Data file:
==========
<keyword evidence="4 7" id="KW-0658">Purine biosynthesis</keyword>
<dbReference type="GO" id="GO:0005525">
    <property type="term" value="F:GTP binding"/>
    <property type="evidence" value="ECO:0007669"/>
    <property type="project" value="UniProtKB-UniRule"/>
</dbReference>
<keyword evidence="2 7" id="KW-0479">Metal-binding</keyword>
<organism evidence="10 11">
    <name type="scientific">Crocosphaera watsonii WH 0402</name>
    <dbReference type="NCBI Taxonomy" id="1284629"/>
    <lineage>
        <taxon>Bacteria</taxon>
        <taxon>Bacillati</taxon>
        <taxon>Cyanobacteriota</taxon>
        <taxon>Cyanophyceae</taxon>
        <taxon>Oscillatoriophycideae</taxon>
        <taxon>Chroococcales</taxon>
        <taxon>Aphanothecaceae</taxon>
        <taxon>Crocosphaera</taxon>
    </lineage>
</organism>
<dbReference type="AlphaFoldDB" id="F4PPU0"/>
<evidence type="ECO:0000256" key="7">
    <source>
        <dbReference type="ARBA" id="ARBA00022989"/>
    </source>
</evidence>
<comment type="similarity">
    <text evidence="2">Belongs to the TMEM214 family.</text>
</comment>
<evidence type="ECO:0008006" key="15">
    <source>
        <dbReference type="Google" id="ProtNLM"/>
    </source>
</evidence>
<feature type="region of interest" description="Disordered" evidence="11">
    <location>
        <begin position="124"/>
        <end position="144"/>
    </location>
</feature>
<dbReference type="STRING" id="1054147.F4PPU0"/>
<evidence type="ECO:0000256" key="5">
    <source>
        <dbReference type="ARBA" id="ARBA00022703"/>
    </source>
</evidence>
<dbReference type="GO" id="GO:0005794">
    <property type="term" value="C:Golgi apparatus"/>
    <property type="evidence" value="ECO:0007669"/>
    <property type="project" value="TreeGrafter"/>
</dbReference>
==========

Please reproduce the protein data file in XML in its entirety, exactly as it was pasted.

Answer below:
<keyword evidence="4 7" id="KW-0658">Purine biosynthesis</keyword>
<dbReference type="GO" id="GO:0005525">
    <property type="term" value="F:GTP binding"/>
    <property type="evidence" value="ECO:0007669"/>
    <property type="project" value="UniProtKB-UniRule"/>
</dbReference>
<keyword evidence="2 7" id="KW-0479">Metal-binding</keyword>
<organism evidence="10 11">
    <name type="scientific">Crocosphaera watsonii WH 0402</name>
    <dbReference type="NCBI Taxonomy" id="1284629"/>
    <lineage>
        <taxon>Bacteria</taxon>
        <taxon>Bacillati</taxon>
        <taxon>Cyanobacteriota</taxon>
        <taxon>Cyanophyceae</taxon>
        <taxon>Oscillatoriophycideae</taxon>
        <taxon>Chroococcales</taxon>
        <taxon>Aphanothecaceae</taxon>
        <taxon>Crocosphaera</taxon>
    </lineage>
</organism>
<dbReference type="AlphaFoldDB" id="F4PPU0"/>
<evidence type="ECO:0000256" key="7">
    <source>
        <dbReference type="ARBA" id="ARBA00022989"/>
    </source>
</evidence>
<comment type="similarity">
    <text evidence="2">Belongs to the TMEM214 family.</text>
</comment>
<evidence type="ECO:0008006" key="15">
    <source>
        <dbReference type="Google" id="ProtNLM"/>
    </source>
</evidence>
<feature type="region of interest" description="Disordered" evidence="11">
    <location>
        <begin position="124"/>
        <end position="144"/>
    </location>
</feature>
<dbReference type="STRING" id="1054147.F4PPU0"/>
<evidence type="ECO:0000256" key="5">
    <source>
        <dbReference type="ARBA" id="ARBA00022703"/>
    </source>
</evidence>
<dbReference type="GO" id="GO:0005794">
    <property type="term" value="C:Golgi apparatus"/>
    <property type="evidence" value="ECO:0007669"/>
    <property type="project" value="TreeGrafter"/>
</dbReference>